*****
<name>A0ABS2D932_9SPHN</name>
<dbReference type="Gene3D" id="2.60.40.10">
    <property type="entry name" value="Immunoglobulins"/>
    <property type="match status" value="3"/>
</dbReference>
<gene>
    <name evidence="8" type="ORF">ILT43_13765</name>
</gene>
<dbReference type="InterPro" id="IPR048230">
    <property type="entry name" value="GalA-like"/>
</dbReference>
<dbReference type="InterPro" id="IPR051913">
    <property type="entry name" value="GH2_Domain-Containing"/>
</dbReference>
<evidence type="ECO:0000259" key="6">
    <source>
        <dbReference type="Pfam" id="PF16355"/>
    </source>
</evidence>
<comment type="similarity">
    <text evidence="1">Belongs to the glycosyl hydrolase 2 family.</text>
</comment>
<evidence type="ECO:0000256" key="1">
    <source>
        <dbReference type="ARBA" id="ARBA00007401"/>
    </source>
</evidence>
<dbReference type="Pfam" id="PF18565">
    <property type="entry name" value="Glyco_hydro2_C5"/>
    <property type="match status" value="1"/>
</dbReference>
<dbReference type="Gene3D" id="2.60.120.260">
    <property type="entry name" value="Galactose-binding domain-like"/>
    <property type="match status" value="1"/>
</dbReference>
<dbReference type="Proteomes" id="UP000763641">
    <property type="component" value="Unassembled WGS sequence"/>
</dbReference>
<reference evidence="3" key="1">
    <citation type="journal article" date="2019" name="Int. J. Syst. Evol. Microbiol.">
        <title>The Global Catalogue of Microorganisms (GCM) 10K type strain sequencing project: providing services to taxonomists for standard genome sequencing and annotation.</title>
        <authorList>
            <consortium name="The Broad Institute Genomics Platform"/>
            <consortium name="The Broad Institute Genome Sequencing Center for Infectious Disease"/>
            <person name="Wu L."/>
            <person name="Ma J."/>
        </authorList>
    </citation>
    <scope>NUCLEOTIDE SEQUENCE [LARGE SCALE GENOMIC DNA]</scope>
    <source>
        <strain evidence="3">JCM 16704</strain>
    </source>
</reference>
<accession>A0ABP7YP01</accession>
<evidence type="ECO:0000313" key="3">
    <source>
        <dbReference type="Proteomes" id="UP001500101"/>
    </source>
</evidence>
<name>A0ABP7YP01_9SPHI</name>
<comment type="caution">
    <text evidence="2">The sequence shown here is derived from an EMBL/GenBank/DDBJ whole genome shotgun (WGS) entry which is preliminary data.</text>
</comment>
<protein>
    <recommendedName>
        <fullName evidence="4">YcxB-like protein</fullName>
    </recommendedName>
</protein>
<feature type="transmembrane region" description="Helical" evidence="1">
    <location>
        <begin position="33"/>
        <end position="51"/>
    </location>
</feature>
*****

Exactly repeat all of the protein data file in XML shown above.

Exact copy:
<name>A0ABS2D932_9SPHN</name>
<dbReference type="Gene3D" id="2.60.40.10">
    <property type="entry name" value="Immunoglobulins"/>
    <property type="match status" value="3"/>
</dbReference>
<gene>
    <name evidence="8" type="ORF">ILT43_13765</name>
</gene>
<dbReference type="InterPro" id="IPR048230">
    <property type="entry name" value="GalA-like"/>
</dbReference>
<dbReference type="InterPro" id="IPR051913">
    <property type="entry name" value="GH2_Domain-Containing"/>
</dbReference>
<evidence type="ECO:0000259" key="6">
    <source>
        <dbReference type="Pfam" id="PF16355"/>
    </source>
</evidence>
<comment type="similarity">
    <text evidence="1">Belongs to the glycosyl hydrolase 2 family.</text>
</comment>
<evidence type="ECO:0000256" key="1">
    <source>
        <dbReference type="ARBA" id="ARBA00007401"/>
    </source>
</evidence>
<dbReference type="Pfam" id="PF18565">
    <property type="entry name" value="Glyco_hydro2_C5"/>
    <property type="match status" value="1"/>
</dbReference>
<dbReference type="Gene3D" id="2.60.120.260">
    <property type="entry name" value="Galactose-binding domain-like"/>
    <property type="match status" value="1"/>
</dbReference>
<dbReference type="Proteomes" id="UP000763641">
    <property type="component" value="Unassembled WGS sequence"/>
</dbReference>
<reference evidence="3" key="1">
    <citation type="journal article" date="2019" name="Int. J. Syst. Evol. Microbiol.">
        <title>The Global Catalogue of Microorganisms (GCM) 10K type strain sequencing project: providing services to taxonomists for standard genome sequencing and annotation.</title>
        <authorList>
            <consortium name="The Broad Institute Genomics Platform"/>
            <consortium name="The Broad Institute Genome Sequencing Center for Infectious Disease"/>
            <person name="Wu L."/>
            <person name="Ma J."/>
        </authorList>
    </citation>
    <scope>NUCLEOTIDE SEQUENCE [LARGE SCALE GENOMIC DNA]</scope>
    <source>
        <strain evidence="3">JCM 16704</strain>
    </source>
</reference>
<accession>A0ABP7YP01</accession>
<evidence type="ECO:0000313" key="3">
    <source>
        <dbReference type="Proteomes" id="UP001500101"/>
    </source>
</evidence>
<name>A0ABP7YP01_9SPHI</name>
<comment type="caution">
    <text evidence="2">The sequence shown here is derived from an EMBL/GenBank/DDBJ whole genome shotgun (WGS) entry which is preliminary data.</text>
</comment>
<protein>
    <recommendedName>
        <fullName evidence="4">YcxB-like protein</fullName>
    </recommendedName>
</protein>
<feature type="transmembrane region" description="Helical" evidence="1">
    <location>
        <begin position="33"/>
        <end position="51"/>
    </location>
</feature>